Engagement: Your customers or clients, students or alumni are key to, and part of the narrative of, any business or organization. Interacting with them via Facebook or Twitter helps solidify their connections with you, and may help you better solve their problems. If a potential client posts on three Facebook pages looking for more info, and yours is the only one that responds, how much of a better chance do you have of earning their business? Or if you aren’t on Facebook, that discussion can’t even take place.

Direct communication: How traditional PR pushes out a story: We write a news release. We send it to editors who may throw it in the trash, put it into some kind of story purgatory or chop down to two sentences and make it a brief. Even if you get a good story, then consumers have to actually pick up a paper that day, turn to the page where it is and find time to read it. With social media, you bypass gatekeepers and uncertainty to get directly to your stakeholders. Also worth noting that our official Facebook page has decidedly more fans than our hometown daily newspaper has circulation.

Immediacy: Getting the word out, and placed in the media, can be a laborious process … albeit one that’s still worth doing. But if you create a Facebook event and invite all your fans to it, it’s immediate (and engaging and direct, as noted above). Or if something changes at the last minute, you can let attendees (or maybes) know immediately. There are other countless reasons businesses may want to get some kind of important message out instantly, and social media is delivers quickly.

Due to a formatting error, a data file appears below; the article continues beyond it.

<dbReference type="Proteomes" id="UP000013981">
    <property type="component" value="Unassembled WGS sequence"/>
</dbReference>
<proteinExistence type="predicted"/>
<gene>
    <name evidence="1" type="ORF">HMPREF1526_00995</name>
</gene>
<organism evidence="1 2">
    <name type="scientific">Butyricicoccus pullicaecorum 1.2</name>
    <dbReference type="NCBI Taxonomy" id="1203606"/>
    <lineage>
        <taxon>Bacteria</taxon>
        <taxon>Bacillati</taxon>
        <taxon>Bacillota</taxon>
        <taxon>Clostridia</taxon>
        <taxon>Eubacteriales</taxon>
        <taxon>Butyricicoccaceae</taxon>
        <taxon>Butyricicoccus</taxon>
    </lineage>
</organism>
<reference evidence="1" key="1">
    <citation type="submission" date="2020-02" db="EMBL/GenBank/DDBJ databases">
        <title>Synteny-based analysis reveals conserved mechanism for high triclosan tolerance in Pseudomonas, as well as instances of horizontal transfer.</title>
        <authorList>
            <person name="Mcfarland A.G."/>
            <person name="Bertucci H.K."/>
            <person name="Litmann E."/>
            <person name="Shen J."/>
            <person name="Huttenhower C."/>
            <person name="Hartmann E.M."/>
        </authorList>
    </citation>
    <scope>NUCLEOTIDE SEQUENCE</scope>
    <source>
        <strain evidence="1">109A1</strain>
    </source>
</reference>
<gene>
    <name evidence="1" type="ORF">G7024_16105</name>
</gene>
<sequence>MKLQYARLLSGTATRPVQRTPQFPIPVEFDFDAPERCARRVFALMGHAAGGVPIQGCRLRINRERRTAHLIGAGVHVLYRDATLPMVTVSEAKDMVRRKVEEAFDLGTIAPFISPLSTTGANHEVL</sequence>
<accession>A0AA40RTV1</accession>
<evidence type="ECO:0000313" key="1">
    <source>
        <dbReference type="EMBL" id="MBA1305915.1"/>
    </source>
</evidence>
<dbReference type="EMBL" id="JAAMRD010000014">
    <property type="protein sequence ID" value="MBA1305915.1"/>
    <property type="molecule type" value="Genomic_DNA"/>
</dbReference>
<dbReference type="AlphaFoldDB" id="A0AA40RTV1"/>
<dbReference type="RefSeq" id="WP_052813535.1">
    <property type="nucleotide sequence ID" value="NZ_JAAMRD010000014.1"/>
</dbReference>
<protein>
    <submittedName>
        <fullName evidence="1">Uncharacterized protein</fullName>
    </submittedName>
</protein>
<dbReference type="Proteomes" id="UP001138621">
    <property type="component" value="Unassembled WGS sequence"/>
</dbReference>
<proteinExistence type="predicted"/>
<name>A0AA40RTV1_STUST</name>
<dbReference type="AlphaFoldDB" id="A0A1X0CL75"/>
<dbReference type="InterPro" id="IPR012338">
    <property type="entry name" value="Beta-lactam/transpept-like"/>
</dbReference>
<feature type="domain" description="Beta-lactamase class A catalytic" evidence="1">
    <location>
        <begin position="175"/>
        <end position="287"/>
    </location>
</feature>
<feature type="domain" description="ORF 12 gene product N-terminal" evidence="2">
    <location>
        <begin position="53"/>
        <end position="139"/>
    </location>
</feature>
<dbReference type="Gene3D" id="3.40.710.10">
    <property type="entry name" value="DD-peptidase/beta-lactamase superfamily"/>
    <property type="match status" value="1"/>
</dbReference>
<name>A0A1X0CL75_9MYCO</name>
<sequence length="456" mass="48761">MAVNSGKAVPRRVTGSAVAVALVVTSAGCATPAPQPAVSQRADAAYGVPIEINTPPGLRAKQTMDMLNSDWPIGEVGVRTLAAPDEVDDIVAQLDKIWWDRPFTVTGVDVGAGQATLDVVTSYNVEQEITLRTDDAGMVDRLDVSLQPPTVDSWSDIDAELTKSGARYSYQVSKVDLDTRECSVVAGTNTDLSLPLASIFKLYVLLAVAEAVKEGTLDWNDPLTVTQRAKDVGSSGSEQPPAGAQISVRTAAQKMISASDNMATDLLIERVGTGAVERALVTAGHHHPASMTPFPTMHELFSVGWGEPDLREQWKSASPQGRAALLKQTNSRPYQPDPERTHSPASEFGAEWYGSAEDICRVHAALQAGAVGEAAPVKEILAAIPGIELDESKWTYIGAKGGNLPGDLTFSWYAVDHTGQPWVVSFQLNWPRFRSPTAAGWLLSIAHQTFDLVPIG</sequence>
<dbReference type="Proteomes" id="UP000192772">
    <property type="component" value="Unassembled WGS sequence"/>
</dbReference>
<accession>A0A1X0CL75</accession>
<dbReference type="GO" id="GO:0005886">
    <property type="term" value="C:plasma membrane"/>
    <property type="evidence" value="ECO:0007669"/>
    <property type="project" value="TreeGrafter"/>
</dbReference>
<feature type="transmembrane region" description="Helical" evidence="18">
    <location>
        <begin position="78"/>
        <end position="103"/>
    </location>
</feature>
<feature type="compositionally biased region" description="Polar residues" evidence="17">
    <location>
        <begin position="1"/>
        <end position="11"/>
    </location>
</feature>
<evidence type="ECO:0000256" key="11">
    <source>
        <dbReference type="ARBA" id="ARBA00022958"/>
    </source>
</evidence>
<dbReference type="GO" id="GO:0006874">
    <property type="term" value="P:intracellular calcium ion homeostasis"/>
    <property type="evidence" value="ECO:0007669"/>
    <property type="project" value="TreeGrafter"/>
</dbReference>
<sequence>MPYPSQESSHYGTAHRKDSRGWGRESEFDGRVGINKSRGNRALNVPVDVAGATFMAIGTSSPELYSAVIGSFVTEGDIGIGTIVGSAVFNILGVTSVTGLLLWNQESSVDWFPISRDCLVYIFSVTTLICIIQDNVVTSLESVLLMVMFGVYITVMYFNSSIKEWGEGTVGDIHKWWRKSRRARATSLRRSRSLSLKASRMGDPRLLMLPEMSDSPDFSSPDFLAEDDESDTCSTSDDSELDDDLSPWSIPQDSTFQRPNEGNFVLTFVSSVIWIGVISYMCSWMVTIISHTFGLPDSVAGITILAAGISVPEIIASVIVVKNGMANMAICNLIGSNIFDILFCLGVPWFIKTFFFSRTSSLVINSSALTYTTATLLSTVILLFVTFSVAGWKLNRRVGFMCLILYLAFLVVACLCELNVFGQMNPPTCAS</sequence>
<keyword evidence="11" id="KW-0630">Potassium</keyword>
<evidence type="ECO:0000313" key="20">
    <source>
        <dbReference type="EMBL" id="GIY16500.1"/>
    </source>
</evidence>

Authenticity: Our businesses, our brands are not about buildings or sales figures. They’re about people. Authenticity — being who you are, telling the truth and embodying your values — is required for social media but also provides opportunities. Why not allow users to see behind the scenes at your operation in some way? Why not invite your most loyal customers to tell their stories? Why not make everyone feel like they are a genuine and important part of your story?

I’m not saying social media doesn’t come with perils, but then anything worth doing — just opening a business in the first place — comes with some type of risk. And I’m not saying delving into social media should completely replace existing marketing efforts, although they can greatly enrich, extend and complement existing marketing. Social media is more of an investment of time than of money, but it’s an investment that can reap great dividends.